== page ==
Power shift in Congress paves way for Republicans to constrict government spending.
Restricted budgets; investigations of climate research; hearings on ocean science; debates about NASA's future. The US elections last week, which gave Republicans a commanding control of the House of Representatives, could throw a series of challenges at science over the next two years.
Reacting to the moribund economy and concerns about governmental excess, voters handed Republicans their largest House majority since 1946. Republicans gained at least 60 seats in the House and wrested control from the Democrats, who had taken over the lower legislative body just four years before. But Democrats retained a slight majority in the Senate, the upper legislative branch, thereby limiting the ability of Republicans to make many of the sweeping changes they had pledged during the lead up to the elections.
After the election, Charles Vest, president of the National Academy of Engineering based in Washington DC, said that it was important for US scientists to respect the system and work with the new Congress on issues such as research funding and science education. "I hope we'll find some champions there," he says.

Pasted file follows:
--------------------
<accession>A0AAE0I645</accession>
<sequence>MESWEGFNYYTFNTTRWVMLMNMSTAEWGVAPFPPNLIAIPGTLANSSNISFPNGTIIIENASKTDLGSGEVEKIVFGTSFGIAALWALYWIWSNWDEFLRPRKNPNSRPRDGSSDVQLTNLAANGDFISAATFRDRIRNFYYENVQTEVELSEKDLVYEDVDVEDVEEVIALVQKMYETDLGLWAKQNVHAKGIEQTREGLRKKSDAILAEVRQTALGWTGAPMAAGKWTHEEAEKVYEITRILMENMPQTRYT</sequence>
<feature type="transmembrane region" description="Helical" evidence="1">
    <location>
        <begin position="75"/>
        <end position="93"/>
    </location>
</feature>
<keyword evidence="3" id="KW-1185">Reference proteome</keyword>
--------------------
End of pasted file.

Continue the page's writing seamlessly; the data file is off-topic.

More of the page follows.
In the past, both parties have generally supported increases in funding for basic research, with budget levels rising or falling depending more on the state of the economy than on the party controlling the purse strings. But many of the Republicans elected last week — especially those belonging to the 'Tea Party' — ran on platforms to reduce government spending. John Boehner (Republican, Ohio), who is expected to become the House speaker, or leader, said: "It's pretty clear the American people want us to do something about cutting spending here in Washington."